Here’s a great way to start reporting message flow statistics – how many messages are generated, NDRs and so on, using the ExLogAnalyzer.

The Redmond Interoperability Plugfest 2013 has a video on MAPIHttp, the replacement for RPC over HTTP which i mentioned in the last mail. There’s also one on exchange 2013 protocols and one on outlook 2013 protocols. They’re not long, which is probably just as well. Soo… sleeepy… are starting a new series on monitoring exchange 2013 with scom 2012. Given that we are sooo up on monitoring exchange 2010 with SCOM 2007 r2, we should probably start reading this now, yes?

They’ve also got a new series on transport high availability in exchange 2013, which looks like it may be useful  – shadow redundancy and safety are in there, somewhere.

Here’s a really nice script for automating exchange mailbox audit logging. Remember to keep an eye on your disk space. What does the mailbox audit log contain? Who accessed a mailbox, what was deleted, if mail was sent using a “send as” permission and lots more. Of course you want to keep this information.

Tony Redmond (again?) has published an article on managing activesync partnerships for multiple devices on his personal blog.

Core general:

Perfmon incorrectly calculates disk latency in windows server 2008. If we don’t apply this hotfix, then we can’t trust what perfmon is telling us; given that disk latency is a major cause of poor user experience, you really need to get this installed.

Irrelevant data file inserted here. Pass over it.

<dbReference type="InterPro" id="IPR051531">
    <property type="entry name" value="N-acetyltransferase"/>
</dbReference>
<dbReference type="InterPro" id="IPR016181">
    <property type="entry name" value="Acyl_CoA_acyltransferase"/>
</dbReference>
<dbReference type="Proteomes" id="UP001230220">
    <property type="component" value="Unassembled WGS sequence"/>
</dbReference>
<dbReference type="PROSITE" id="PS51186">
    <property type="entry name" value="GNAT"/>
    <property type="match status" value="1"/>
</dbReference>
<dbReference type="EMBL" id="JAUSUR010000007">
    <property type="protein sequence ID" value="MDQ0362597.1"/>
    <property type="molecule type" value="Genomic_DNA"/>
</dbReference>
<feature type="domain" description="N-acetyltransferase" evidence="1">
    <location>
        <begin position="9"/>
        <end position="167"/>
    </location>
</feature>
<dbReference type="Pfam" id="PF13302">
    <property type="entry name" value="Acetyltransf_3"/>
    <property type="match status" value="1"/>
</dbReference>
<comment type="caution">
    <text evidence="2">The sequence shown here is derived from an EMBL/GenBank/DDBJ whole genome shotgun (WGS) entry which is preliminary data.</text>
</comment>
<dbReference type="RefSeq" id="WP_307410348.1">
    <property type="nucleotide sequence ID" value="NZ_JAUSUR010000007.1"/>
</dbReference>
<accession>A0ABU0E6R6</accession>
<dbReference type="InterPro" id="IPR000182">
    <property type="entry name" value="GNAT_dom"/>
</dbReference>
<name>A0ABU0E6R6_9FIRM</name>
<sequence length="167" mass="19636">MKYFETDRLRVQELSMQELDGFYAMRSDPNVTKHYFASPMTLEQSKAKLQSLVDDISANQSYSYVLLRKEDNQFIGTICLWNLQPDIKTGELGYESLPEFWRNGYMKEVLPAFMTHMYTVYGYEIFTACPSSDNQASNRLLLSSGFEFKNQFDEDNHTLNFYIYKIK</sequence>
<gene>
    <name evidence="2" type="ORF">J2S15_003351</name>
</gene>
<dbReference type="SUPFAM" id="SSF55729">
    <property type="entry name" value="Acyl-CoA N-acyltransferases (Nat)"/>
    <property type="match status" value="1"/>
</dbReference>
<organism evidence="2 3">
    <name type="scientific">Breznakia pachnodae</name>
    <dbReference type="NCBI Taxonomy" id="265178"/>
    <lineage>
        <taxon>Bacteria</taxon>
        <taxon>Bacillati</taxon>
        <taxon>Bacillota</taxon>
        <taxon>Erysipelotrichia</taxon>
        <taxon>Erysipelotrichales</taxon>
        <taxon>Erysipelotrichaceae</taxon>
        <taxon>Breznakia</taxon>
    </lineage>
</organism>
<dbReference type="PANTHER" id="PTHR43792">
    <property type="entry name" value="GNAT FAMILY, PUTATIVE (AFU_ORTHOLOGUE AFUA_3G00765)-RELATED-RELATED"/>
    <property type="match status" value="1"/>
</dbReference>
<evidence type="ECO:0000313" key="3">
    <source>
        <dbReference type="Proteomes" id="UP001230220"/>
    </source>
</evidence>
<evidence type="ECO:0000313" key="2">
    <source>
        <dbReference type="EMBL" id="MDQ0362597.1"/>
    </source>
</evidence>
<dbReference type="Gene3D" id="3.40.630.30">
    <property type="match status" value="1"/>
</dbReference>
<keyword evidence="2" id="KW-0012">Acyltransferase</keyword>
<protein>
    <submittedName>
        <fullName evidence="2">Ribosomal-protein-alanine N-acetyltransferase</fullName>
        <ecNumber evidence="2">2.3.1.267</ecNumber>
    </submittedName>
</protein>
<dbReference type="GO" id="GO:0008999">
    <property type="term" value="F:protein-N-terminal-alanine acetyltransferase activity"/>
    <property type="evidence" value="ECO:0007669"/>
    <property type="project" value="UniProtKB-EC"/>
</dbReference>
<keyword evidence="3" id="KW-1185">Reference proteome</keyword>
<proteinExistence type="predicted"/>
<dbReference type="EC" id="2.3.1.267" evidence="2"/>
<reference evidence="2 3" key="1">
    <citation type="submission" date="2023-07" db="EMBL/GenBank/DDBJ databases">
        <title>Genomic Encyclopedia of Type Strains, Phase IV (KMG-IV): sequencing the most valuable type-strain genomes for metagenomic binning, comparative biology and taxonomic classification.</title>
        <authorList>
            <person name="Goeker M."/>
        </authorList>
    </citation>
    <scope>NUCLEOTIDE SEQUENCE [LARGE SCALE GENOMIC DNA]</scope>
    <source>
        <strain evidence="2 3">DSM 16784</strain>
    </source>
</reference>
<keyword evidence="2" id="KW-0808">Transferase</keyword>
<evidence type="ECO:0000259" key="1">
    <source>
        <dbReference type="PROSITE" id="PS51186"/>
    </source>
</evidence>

MS have published a complete and updated list on microsoft product virtualization – what is supported and what is not, here.

there is a new MATS tool released for analysing the storage stack on windows 2012 and 2008. What’s MATS?

It’s not great, yet, but it’s highly promising – the solutions node in technet. How-to guides for all things, eventually. In the meantime, single sign on federation in hybrid environments…

Office 365:

Ali Larter demonstrates how office 365 stops her from trashing banks, cop cars, hotel rooms and so on. Save the cheerleader an that.

MS is developing a series of Test Lab Guides on Hybrid solutions – the Office 365 trial subscription guide is discussed here. Is it great? Well no, but it’s just part of the whole hybrid stack of test lab guides – see also the solutions stuff above – if MS manage to pull this off, it’ll be awesome. If they don’t, well, hopefully it will have given you some ideas. Here is the first step on the stack, the windows 2012 configuration test lab for public cloud technologies.

The EHLO blog has some useful, if basic, guided walkthroughs on mailbox and folder sharing scenarios. It’s Nino Bilic – if he thinks it’s worth writing about, it’s probably worth you reading about it.

it’s windows azure jump start week at the Microsoft virtual academy. live video from 8pm til midnight every night from now until Friday. or you can wait a week or so until the recordings get posted.

MS have published a useful collection of KB articles on troubleshooting common Office 365 issues.

and that’s it. my inbox is now clear. time to move to Asana. not.